He also emphasized the importance of recognizing the agency we do have and focusing on being a source of light in the world: “We know there is antisemitism. It’s built into the fabric and DNA of humanity. It’s here. It’s not going anywhere…But the thing to be thankful for in this generation is we can fight back.”

Fuld’s message to those who oppose Jews

Amid the challenges of navigating antisemitism and choosing one’s battles, Fuld also has a direct message for those in influential positions, particularly in academic settings, regarding the treatment of Jewish students.

When asked what he would say to American college presidents considering their policies on the treatment of Jewish students, Fuld had a straightforward message.

“I would tell them, I don’t know if you have a degree in math or statistics, but statistically speaking, the proof is that whoever messes with the Jews disappears,” Fuld said. 

“You may think you’re different but you’re not. Jew-haters have always existed…Open a history book and look at what happened to the Greeks, the Romans, the Nazis, and the Babylonians, the list goes on. Where are they? It’s a bad bet. You wouldn’t make this bet in a casino. Look at the data. It’s not a good idea to mess with the Jews,” he added.

A personal tragedy and its aftermath

On September 16, 2018, a devastating event struck the Fuld family when Hillel’s brother, Ari Fuld, a married father of four, was fatally stabbed from behind by a 17-year-old Palestinian terrorist. 

Ari Fuld is remembered as a national hero for his brave actions. Despite being mortally wounded, he managed to jump over a small wall and shoot the terrorist, who was about to attack a woman who had served him falafel earlier.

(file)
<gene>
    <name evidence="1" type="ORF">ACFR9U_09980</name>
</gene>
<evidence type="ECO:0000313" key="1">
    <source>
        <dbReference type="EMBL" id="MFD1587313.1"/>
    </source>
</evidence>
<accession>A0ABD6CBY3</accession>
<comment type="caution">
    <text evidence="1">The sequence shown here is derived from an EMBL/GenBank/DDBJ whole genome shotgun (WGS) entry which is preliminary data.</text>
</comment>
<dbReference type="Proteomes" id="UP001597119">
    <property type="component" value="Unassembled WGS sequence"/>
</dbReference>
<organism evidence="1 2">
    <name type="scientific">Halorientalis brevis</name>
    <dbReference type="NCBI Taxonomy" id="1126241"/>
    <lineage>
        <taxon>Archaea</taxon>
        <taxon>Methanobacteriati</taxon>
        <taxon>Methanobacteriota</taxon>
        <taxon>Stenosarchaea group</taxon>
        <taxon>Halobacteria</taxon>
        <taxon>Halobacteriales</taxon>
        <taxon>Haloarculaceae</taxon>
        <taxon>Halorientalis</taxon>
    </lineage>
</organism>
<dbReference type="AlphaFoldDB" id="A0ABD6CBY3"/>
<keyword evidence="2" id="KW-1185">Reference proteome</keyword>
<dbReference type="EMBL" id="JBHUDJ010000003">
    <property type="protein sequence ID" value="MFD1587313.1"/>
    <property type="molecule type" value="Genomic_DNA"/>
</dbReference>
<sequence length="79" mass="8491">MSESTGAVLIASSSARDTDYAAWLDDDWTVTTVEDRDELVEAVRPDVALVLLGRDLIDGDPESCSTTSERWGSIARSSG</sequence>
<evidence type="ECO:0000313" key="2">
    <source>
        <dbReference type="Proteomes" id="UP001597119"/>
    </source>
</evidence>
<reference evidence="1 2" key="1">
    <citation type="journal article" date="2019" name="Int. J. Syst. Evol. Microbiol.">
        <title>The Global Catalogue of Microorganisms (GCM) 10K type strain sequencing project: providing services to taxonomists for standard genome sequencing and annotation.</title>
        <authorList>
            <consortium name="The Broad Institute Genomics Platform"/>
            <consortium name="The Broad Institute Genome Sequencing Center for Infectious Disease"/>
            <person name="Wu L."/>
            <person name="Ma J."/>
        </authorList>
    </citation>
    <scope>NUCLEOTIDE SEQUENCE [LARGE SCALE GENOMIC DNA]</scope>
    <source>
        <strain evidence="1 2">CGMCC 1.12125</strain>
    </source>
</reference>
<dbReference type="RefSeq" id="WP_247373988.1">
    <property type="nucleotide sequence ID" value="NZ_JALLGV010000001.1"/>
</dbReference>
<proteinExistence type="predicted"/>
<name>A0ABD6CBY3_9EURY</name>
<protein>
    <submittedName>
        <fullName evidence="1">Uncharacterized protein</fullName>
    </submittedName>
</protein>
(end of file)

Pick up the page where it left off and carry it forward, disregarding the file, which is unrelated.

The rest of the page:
Fuld said that the tragedy took a hard toll on the family. He reflected on one of his brother’s defining traits: his commitment to truth and refusal to accept lies or false narratives, whether it was about Israel or any topic. 

Fuld said that, just as his brother was known for challenging falsehoods, he too actively calls out those who spread misinformation. He shared that he regularly hears from people who have been touched by his brother’s story and felt his impact, with some creating murals in his honor.

Hillel wrote in a social media post, “Ari created a tsunami in this world, the ripples of which I believe we’ll feel for decades.” Watch Hillel describe his brother’s bravery:

In the aftermath of this tragedy, Hillel received a message from an antisemite praising the attack on his brother. He admitted that some messages can be bothersome, but since he has accepted the role of being a chief defender of Israel online, he has conditioned himself not to take every message personally; otherwise, he wouldn’t be able to continue his work. 

“That was not even the worst thing I’ve gotten,” Fuld said. “Some have sent me pictures of my brother. These people have no red lines. I can either take every single one of these to heart and then collapse, or I can put up a wall.” 

Fuld also reminds himself that “a person who could write such a thing has a very sad existence, so I come at it with the perspective that it’s very sad.”

Recognizing the positive amid tragedy

While acknowledging the challenges, Fuld stressed the importance of recognizing the positive support both he and Israel receive.

He gets many supportive messages from a wide range of people, including famous personalities and strangers who have learned about Israel through his work.

Celebrities like comedians Jerry Seinfeld, Michael Rapaport, and actress Debra Messing have demonstrated their support for Israel by visiting the country. Rapaport, in particular, has been an outspoken advocate for Israel, even appearing on “Eretz Nehederet,” Israel’s comedy sketch show similar to “Saturday Night Live.”

Fuld emphasized the importance of such support, saying, “One of the overwhelming emotions within the Jewish people is loneliness. When people like Michael Rapaport and others go out of their way to visit and show solidarity, it helps us know we are not alone.”